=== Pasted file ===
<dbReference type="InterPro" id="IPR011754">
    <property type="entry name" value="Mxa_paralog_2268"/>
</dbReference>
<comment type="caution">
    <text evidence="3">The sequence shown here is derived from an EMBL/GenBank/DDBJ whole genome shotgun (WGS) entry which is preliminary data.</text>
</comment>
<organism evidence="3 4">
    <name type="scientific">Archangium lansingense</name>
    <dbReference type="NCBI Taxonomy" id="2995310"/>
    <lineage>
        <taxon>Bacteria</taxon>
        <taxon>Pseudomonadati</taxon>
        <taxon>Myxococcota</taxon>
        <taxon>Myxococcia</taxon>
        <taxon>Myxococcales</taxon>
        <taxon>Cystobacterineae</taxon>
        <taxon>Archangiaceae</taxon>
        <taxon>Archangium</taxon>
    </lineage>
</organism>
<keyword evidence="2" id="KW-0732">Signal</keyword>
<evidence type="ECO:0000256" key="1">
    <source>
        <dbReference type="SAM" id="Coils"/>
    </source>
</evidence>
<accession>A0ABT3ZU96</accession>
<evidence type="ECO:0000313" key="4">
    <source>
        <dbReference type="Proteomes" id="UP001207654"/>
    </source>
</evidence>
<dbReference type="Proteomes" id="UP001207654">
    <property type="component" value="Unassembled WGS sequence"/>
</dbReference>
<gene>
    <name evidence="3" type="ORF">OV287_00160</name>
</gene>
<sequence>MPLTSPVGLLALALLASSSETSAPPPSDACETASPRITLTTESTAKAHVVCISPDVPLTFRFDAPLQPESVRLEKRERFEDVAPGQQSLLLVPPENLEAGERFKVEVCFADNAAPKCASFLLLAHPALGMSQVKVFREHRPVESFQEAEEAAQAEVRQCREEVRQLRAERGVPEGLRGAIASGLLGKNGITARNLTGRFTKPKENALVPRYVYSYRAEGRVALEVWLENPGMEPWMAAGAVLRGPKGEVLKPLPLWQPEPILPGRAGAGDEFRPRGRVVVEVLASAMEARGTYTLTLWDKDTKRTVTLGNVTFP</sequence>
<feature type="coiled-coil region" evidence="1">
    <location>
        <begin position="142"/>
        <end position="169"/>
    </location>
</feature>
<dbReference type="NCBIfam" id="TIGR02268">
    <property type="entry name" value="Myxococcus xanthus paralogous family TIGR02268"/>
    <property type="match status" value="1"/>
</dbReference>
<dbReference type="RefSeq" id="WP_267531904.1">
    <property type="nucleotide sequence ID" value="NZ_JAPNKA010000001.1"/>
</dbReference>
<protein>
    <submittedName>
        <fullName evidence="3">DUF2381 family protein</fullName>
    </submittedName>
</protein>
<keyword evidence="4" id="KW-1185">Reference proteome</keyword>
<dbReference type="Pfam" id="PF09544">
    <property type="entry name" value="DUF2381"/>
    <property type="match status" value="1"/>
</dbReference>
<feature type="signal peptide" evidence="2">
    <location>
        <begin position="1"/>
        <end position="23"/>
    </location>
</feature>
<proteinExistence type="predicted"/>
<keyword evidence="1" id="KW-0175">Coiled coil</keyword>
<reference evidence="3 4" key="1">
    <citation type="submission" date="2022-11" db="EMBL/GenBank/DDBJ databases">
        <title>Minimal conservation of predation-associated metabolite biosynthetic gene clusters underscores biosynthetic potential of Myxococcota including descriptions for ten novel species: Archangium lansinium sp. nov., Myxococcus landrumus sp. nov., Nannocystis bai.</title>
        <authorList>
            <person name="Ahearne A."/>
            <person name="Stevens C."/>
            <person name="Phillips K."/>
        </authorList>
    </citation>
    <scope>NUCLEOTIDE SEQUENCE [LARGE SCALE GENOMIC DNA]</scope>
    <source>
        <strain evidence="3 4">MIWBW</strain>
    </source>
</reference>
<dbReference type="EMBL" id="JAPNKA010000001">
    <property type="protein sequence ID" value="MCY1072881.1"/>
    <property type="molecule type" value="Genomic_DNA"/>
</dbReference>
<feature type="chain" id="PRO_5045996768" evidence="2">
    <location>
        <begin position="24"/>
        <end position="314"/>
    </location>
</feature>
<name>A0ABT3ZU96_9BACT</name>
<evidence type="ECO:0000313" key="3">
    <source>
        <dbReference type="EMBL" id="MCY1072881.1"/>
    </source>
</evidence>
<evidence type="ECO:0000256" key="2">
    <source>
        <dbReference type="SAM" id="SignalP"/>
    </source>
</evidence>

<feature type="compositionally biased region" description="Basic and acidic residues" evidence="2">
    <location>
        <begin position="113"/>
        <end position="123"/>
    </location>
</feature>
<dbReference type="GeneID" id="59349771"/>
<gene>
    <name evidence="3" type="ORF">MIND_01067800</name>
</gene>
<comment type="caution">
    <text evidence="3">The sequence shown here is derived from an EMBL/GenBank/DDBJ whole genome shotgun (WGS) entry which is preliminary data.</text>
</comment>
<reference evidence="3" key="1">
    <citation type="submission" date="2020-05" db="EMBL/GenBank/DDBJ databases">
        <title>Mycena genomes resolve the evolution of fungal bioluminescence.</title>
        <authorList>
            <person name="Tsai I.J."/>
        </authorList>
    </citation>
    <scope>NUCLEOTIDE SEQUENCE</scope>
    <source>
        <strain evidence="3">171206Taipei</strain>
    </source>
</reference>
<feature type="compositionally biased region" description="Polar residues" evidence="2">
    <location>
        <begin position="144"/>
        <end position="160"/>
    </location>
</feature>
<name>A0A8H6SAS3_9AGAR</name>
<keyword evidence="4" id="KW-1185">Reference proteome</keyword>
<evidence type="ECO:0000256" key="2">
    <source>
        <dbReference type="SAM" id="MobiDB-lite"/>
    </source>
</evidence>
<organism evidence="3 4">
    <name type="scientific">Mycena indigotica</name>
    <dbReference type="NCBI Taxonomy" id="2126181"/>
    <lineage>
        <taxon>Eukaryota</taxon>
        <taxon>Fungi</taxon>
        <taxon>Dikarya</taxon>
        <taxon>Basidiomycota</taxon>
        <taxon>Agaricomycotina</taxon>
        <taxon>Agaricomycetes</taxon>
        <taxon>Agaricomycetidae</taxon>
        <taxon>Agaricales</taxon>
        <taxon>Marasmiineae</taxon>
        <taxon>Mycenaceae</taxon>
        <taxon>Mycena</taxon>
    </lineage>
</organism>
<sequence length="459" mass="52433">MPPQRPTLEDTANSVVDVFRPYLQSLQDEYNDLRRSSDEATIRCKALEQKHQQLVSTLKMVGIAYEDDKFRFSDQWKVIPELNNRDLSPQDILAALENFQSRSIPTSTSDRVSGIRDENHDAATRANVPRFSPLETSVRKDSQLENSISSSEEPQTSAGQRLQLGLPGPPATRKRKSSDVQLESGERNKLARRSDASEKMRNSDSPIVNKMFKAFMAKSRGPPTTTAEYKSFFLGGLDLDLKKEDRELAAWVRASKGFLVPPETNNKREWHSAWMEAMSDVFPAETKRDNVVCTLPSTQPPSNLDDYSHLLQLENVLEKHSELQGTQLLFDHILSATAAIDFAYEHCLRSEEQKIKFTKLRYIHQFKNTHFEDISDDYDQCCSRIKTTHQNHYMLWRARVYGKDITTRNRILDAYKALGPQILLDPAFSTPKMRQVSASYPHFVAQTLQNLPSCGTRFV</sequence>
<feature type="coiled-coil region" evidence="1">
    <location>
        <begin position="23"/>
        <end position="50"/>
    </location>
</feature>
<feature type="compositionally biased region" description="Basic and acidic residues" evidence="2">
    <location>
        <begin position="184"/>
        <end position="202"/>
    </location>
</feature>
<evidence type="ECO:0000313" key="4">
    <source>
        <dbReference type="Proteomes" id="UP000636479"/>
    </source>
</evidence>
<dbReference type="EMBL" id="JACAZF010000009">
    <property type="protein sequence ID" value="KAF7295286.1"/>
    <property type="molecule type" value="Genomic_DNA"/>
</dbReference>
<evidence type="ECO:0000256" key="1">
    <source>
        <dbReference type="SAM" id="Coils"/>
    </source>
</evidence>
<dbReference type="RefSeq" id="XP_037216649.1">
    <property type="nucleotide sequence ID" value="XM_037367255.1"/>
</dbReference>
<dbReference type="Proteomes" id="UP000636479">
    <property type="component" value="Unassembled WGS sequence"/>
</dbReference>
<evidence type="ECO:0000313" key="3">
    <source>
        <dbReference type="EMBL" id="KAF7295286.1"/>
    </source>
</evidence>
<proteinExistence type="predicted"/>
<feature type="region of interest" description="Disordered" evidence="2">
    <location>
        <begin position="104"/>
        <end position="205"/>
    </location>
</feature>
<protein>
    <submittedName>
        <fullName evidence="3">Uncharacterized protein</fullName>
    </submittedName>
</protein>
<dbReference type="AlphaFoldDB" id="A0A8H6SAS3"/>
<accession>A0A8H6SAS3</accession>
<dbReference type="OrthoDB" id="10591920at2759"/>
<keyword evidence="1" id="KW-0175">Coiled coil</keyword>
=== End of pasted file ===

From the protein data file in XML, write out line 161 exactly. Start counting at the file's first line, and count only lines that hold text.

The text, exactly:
<sequence length="459" mass="52433">MPPQRPTLEDTANSVVDVFRPYLQSLQDEYNDLRRSSDEATIRCKALEQKHQQLVSTLKMVGIAYEDDKFRFSDQWKVIPELNNRDLSPQDILAALENFQSRSIPTSTSDRVSGIRDENHDAATRANVPRFSPLETSVRKDSQLENSISSSEEPQTSAGQRLQLGLPGPPATRKRKSSDVQLESGERNKLARRSDASEKMRNSDSPIVNKMFKAFMAKSRGPPTTTAEYKSFFLGGLDLDLKKEDRELAAWVRASKGFLVPPETNNKREWHSAWMEAMSDVFPAETKRDNVVCTLPSTQPPSNLDDYSHLLQLENVLEKHSELQGTQLLFDHILSATAAIDFAYEHCLRSEEQKIKFTKLRYIHQFKNTHFEDISDDYDQCCSRIKTTHQNHYMLWRARVYGKDITTRNRILDAYKALGPQILLDPAFSTPKMRQVSASYPHFVAQTLQNLPSCGTRFV</sequence>